Heard a lot about “clean coal” lately?
Admittedly, the term seems like an oxymoron. It’s been thrown around energy circles for awhile now, first becoming popular in 2008 as Congress looked at climate change legislation. The term resurfaced in popular discourse in August when President Trump muddled the definition during a summer rally in Phoenix.
“Clean coal” is a vague term. Industry flacks like to describe it as a more efficient coal with low emissions. That’s not much help.
Although the term can describe the process of separating ash and soot from coal, it’s mostly used to explain carbon capture and storage (CCS). Think of it as the coal industry’s response to the green push, making its energy source emission-free. Not surprisingly, the idea tends to get pushback from renewable energy advocates.
Some say the world needs clean coal as renewables won’t be enough to counter carbon emissions. Others are skeptical—mainly due to the process’s mechanical and financial demands—and consider it a pipe dream that will never materialize.
Regardless, if you’re on the energy beat your editor has heard of clean coal and may be looking for a story. Or, it may have become a buzz word among your sources, who have yet to provide a succinct definition. Hoping to get a deeper understanding? Here are five articles to get you up to speed.
Clean Coal Reading List
1. What ‘Clean Coal’ Is—and Isn’t by Brad Plumer at the New York Times
Plumer gives a good synopsis of the history of the term, its stumbles and its misleading nature.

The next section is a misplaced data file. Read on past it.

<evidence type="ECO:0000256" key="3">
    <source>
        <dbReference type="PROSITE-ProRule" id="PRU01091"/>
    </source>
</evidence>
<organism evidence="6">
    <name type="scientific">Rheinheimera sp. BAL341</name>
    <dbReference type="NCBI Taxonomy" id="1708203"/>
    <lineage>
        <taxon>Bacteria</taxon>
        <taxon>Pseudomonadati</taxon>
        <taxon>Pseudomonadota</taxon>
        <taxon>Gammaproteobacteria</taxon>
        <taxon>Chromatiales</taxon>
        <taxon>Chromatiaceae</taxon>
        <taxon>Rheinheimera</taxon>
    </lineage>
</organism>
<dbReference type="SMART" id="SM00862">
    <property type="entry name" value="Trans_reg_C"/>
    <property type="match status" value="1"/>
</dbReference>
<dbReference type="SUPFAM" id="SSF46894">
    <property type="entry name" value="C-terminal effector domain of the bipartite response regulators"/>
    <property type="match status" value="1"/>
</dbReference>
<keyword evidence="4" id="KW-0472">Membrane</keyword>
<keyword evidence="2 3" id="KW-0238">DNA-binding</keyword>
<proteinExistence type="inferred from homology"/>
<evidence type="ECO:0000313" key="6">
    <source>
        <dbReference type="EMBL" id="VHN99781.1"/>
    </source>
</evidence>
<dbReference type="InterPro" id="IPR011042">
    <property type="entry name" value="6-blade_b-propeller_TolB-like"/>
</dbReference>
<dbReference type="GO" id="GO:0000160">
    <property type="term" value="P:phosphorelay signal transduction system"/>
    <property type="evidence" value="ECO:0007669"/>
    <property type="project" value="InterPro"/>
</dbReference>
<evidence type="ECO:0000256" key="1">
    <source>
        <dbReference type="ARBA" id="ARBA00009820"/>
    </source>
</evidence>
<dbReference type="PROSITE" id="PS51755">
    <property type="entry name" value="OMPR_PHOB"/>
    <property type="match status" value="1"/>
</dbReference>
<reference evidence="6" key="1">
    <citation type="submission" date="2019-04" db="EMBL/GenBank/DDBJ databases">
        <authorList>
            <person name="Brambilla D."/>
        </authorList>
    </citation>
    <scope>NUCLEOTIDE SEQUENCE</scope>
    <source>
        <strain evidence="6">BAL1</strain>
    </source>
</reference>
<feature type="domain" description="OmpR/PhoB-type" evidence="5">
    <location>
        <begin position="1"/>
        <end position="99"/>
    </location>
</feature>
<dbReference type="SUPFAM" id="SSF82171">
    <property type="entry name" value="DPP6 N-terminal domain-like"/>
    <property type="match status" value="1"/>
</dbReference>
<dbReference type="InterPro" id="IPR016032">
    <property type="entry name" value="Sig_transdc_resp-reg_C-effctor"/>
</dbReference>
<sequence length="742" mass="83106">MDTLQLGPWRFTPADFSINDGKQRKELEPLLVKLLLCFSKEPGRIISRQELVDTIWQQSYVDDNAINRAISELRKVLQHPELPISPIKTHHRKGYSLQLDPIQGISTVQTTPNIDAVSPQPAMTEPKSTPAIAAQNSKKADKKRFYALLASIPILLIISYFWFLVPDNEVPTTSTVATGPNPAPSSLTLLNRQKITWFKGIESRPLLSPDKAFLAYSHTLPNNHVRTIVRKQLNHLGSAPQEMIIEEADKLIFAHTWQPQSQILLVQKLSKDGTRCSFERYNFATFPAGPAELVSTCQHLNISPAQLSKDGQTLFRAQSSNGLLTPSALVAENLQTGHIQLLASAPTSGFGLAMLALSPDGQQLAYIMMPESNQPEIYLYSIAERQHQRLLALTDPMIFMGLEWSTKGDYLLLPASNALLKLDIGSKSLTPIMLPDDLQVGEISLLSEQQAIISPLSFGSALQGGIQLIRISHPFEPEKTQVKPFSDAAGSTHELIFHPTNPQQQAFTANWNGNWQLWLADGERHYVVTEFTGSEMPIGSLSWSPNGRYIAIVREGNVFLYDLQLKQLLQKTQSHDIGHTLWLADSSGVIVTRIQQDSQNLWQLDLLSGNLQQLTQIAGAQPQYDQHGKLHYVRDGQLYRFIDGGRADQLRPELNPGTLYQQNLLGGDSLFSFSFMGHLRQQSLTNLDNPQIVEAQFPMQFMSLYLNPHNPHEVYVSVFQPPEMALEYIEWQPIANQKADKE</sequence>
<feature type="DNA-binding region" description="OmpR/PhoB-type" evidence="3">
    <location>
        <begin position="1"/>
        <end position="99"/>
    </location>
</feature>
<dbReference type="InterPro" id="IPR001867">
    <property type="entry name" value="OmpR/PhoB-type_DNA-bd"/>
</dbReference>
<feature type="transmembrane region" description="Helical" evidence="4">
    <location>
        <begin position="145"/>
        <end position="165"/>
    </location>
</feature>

2. Trump Touts ‘Clean Coal’: What Is It, Really? by Stephanie Pappas, a contributor at Live Science.
Pappas explains carbon capture, coal gasification and the miscommunication between Trump’s rhetoric and his budget proposal. For example, the Department of Energy funding that goes toward clean coal projects is on the cutting board.
3. How Does Clean Coal Work? by David Grossman at Popular Mechanics
Grossman breaks down the process and technology involved with CCS.
4. Renewables Aren’t Enough. Clean Coal Is The Future by Charles C. Mann for WIRED.
Mann details his unceremonious welcome when he tried to visit GreenGen, a large clean coal plant based in China. He acknowledges the weaknesses of clean coal while also emphasizing that the world needs the technology.
5. ‘Clean Coal’ Will Always Be a Fantasy by the Editors at Bloomberg
The Bloomberg editors didn’t pull punches. Editors acknowledge that carbon capture appeared promising but failures in recent years indicate that clean coal power plants are likely doomed. Note: Michael Bloomberg supports the Sierra Club’s Beyond Coal campaign.
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